dreamers Continued from front that Iowa DOT reconsidered its stance. “I’m very happy to hear that, and I’m really glad that it has changed its decision, and I think it’s a big step forward,” said Veronica Guevara, a member of the University of Iowa Association of Latinos Moving Ahead. Deferred action is not citizenship, but it relieves the person from fear of deportation and grants access to a Social Security number, and in most states, the right to apply for a driver’s license. This is because of legislation referred to as the DREAM Act, giving those individuals the common name “DREAMers.” President Obama announced in June that the administration would grant deferred action to those qualified by the DREAM Act legislation. Some of these qualifications include attending high school or graduating, being free of significant misdemeanors or felonies, and having grown up in the United States. However, since Congress has not officially voted for the act, it exists only as an executive order, meaning states have the right to ignore parts, or all, of the order. Last month, the DOT said that under Iowa law, people who were granted deferred action under Obama’s order would not be given driver’s licenses. Iowa was one of four states to ignore the order until Wednesday.

Firefighters battle the blaze at 1515 Jackson Ave. Tuesday. (The Daily Iowan/ Tom Clos) the cause of the fire is still under investigation. Hartley knew, however, that he would have a lot on his plate from a financial standpoint for at least the near future. “It’s hard to say with all of the equipment how much it will all cost,” he said. “We’ll be talking with the insurance people with the next couple of days to try and figure it out.” Hartley said he knows his customers aren’t going to wait around forever for his company to figure things out. He just hoped they would allot them enough time to regroup. “We have like 60 dentists we do work for,” Hartley said. “We just hope all of our clients will be patient with us.” Now, for the third time, the Dental Lab will be forced to find another new home. “We make dentures here,” Hartley said. “But we aren’t going to make them here anymore.” DITV reporter Jovana Simic contributed to this story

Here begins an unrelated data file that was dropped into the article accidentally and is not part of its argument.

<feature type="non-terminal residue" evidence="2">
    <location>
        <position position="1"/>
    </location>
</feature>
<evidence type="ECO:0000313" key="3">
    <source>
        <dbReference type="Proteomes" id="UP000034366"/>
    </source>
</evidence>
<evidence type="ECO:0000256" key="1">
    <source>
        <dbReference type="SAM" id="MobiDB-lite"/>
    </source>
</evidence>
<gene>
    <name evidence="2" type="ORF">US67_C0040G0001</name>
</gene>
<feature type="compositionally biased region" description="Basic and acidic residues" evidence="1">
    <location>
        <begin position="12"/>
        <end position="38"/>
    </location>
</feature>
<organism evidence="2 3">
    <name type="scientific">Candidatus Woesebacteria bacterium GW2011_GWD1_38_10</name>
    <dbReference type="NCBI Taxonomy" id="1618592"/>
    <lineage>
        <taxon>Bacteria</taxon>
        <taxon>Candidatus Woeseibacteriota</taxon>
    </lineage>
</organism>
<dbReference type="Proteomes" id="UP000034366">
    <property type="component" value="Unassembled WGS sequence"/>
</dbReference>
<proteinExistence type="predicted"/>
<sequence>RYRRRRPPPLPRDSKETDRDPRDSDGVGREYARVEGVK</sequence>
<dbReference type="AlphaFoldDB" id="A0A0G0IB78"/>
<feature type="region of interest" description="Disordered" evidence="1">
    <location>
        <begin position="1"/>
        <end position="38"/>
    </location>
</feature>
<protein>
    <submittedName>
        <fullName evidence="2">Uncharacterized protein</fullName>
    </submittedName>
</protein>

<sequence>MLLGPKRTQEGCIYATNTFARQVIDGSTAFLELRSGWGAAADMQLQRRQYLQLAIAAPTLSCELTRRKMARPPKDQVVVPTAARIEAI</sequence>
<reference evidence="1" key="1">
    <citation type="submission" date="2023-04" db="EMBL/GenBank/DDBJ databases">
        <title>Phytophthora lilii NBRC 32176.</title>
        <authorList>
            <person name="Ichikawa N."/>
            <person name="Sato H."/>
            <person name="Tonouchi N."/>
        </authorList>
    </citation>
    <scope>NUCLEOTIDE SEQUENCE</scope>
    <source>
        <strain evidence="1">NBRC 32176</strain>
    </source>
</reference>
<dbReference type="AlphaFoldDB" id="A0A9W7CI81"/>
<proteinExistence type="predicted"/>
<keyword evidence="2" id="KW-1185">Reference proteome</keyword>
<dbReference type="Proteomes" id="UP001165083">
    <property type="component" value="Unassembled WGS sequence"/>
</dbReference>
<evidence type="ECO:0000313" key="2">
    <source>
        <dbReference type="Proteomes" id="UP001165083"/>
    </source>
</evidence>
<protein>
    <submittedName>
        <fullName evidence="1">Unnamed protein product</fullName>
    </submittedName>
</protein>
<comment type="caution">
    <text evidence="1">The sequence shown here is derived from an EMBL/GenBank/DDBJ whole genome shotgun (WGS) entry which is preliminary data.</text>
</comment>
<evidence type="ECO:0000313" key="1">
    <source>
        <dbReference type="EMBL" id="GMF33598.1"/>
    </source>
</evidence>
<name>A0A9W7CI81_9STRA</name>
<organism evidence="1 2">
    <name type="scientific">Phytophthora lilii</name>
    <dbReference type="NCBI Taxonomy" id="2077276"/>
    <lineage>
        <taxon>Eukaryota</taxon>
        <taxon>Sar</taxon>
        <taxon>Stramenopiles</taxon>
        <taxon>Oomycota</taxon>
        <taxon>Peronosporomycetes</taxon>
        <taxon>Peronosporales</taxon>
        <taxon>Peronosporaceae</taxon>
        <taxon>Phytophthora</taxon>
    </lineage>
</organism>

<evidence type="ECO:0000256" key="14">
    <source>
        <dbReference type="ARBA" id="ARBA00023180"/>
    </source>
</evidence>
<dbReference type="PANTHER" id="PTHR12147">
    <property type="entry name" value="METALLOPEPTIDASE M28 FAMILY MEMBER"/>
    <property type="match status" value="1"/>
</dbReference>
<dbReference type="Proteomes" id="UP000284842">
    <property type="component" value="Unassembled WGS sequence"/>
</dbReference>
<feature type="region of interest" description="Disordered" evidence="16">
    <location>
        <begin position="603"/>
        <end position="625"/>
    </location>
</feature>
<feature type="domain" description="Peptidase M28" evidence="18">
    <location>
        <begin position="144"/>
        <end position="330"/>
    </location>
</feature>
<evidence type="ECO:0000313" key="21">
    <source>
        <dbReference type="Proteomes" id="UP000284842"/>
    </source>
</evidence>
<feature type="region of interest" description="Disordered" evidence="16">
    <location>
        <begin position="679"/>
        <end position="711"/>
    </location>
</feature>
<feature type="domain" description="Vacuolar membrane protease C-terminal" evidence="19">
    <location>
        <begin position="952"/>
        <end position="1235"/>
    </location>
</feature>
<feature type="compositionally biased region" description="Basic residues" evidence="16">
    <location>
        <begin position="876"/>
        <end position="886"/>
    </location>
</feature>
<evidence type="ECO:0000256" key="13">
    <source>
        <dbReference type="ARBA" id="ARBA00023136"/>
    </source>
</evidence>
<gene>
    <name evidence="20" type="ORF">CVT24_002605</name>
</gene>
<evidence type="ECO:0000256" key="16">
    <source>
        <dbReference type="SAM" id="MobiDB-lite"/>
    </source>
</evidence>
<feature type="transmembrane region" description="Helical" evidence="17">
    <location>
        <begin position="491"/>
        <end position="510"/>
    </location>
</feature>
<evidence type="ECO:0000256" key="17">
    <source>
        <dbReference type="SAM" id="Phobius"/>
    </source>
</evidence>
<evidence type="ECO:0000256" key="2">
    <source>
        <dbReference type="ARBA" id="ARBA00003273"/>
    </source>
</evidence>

According to a press release, DOT Director Paul Trombino maintained that DREAMers were “not authorized to be here” as late as December. According to a DOT press release, today’s decision comes after the U.S. Citizenship and Immigration Services and U.S. Homeland Security issued changed guidance on Jan. 18. The reversed decision also comes after many months of protest from civil-rights groups. The American Civil Liberties Union of Iowa wrote Trombino in December asking the DOT to reconsider its stance. “They’re here legally, they have to drive, especially in this weather, it only has a positive impact on our society,” said Veronica Fowler, the communications director for the American Civil Liberties Union. Gov. Terry Branstad expressed support of the decision; however, he believed the issue should be decided legislatively, Fowler said. Only Michigan, Nebraska, and Arizona now continue to decline licenses to these young people. Jessica Padilla, president of the UI Association of Latinos Moving Ahead, believes granting licenses is a positive change. She said she doesn’t think granting qualifying individuals with the state-issued drivers license will have a negative effect on the driving situation in the state. “I personally have friends who are DREAMers, and they are happy that they can work and come out of the shadows, but they can’t be expected to walk everywhere,” she said.

8A | The Daily Iowan • Iowa City, Iowa • Thursday, January 24, 2013

Sports men’s basketball Continued from 10a White, who’s normally a sure-handed foul shooter at 73 percent, went a combined 8-of-18 from the foul line in the team’s trio of losses. The forward has put a lot of pressure and responsibility on himself to come through in the clutch. “I was really disap-

Men’s Track Continued from 10a over in the 60 because this year, it’s just me and him.” Being the only two sprinters who run the 60-meter dash has given each of them someone to compete against on a dayto-day basis. Both runners agreed that what moti-

Women’s Track Continued from 10a this past summer for her improvements. “I worked really hard this summer. I trained here for two-months straight,” she said. “The heat was awful. I would go out and throw when it was 100 degrees outside, but obviously it all paid off.” Gulvas isn’t the only Hawkeye winning titles. Simpson took the title in last weekends’ Adidas Classic in Lincoln, Neb. “It motivates you to get there first,” she said. for more sports